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Medical Identity Theft: Why it can be more dangerous than you think

2015-10-19
By: Denise Koslowsky

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You pick up your mail one day and see a bill from an out of state hospital.
It is in your name and is charging you for medical procedures that you never had.
Confused, you call the hospital and they explain, you were in on a specific date and had surgery.
They request that you remit payment immediately.
How can this be?
You are a victim of medical identity theft.

What is Medical Identity Theft?
Medical Identity Theft
is the fastest growing component of identity theft, claiming more than 1.8 million victims in 2013. It occurs when someone unlawfully obtains your medical information, medical insurance information, or social security number and uses this to obtain medical services for themselves. Medical identity theft is monetized on the black market for a much higher value than financial information, often selling for as much as five times more. This is due to the fact that medical identity theft is not monitored as well as financial data and can be used over a longer period of time.

This type of identity theft can be more dangerous than other types of identity theft. How?  Just imagine, someone steals your medical identity and goes in for surgery, but their blood type is different than yours or they acquire medication that you are allergic to. Not long after, you find yourself in need of emergency medical care.  The medical staff caring for you looks up your medical records and gives you the wrong type of blood as a result.  Or they administer medication that you are allergic to, after reading your file.  Either way, it could seriously put your health at risk.

Medical identity theft can be much harder to set straight than other types of identity theft.  Plus, it can be much more costly. 36% of victims have to pay the fraudulent medical bills, averaging about $19,000. Additionally, it can be more difficult for you to obtain copies of your own medical information if someone else’s fraudulent medical history is comingled with your files.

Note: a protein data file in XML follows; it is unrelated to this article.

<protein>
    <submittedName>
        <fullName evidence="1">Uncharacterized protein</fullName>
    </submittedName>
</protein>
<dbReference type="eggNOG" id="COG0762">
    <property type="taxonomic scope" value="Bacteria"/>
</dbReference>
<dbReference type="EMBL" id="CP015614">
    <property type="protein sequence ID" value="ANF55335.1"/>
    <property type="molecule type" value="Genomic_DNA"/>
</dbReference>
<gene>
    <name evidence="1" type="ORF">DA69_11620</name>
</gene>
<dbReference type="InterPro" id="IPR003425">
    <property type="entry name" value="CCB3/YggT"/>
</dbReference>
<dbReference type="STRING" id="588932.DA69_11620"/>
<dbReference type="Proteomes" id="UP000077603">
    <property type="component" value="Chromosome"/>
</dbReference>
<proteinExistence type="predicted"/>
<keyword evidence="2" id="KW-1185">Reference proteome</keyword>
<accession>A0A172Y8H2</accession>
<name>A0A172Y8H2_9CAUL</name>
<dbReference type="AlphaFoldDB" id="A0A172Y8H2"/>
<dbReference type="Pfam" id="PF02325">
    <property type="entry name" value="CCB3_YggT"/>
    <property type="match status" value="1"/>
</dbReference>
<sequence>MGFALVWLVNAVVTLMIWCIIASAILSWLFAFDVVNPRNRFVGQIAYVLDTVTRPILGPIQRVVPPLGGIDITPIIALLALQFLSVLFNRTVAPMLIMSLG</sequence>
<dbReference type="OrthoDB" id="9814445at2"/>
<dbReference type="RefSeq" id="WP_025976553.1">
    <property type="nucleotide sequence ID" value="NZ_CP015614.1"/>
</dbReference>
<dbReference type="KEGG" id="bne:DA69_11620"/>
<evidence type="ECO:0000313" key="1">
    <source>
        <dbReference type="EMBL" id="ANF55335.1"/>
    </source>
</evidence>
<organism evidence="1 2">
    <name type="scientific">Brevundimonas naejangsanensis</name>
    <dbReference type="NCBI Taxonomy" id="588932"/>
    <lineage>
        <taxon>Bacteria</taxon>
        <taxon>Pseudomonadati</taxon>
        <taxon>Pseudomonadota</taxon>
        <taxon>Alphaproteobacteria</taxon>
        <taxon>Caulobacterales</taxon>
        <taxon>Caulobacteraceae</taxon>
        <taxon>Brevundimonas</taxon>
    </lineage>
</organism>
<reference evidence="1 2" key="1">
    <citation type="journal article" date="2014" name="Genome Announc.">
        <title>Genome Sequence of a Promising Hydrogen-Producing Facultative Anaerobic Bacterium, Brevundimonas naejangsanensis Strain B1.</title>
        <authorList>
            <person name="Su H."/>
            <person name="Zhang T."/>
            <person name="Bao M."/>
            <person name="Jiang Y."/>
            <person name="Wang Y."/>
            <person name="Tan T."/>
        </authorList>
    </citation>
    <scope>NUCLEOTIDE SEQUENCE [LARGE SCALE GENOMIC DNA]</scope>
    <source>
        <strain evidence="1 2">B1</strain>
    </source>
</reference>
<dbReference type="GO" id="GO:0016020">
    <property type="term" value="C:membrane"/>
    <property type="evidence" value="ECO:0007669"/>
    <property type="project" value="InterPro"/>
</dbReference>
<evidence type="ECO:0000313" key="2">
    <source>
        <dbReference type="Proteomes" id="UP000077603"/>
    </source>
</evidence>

How to Detect Medical Identity Theft
Medical identity theft is much harder to detect than financial identity theft. Make sure to read your medical and insurance statements regularly, they can often show warning signs of theft. Read the Explanation of Benefits (EOB) statement or Medicare Summary notice that your health plan sends you after treatment. If you see that the date of service, service provided, or name of provider don’t match up to medical treatment you have received, contact your health plan and report the problem immediately. Other signs of medical identity theft include:

  • A bill for medical services you never received
  • Calls from debt collectors about medical debt you don’t owe
  • Medical collection notices on your credit report that you don’t recognize
  • Notices from your health plan saying you have reached your benefit limit
  • A denial of insurance because your medical records show a condition you don’t have

 

How to Keep your Medical Identity Safe
Here are a few tips on how to keep your medical identity safe:

  • Be vigilant about personal information – Shred confidential documents that have private information such as social security numbers, medical information, and insurance information.
  • Don’t share personal information – Don’t give your medical or personal information to anyone saying they are from your insurance company. Instead, explain that you are protective of your personal information and tell them that you will call back and then answer any questions they have.  After hanging up, call the 800 number on your statement and explain that you received a call.  Avoid links in emails that ask for private information as well.
  • Move quickly on breach notifications – If you are notified about an information breach, act immediately. The quicker you act, the more likely you are to avoid an issue.

This month we will be speaking about your identity and protecting it from all types of threats.  It is always our goal to provide our clients with information that provides value and we hope that making you aware of medical identity theft and its possible consequences did just that.  If you should have any further questions, we welcome you to leave them in the comment section below or give us a call to discuss them.

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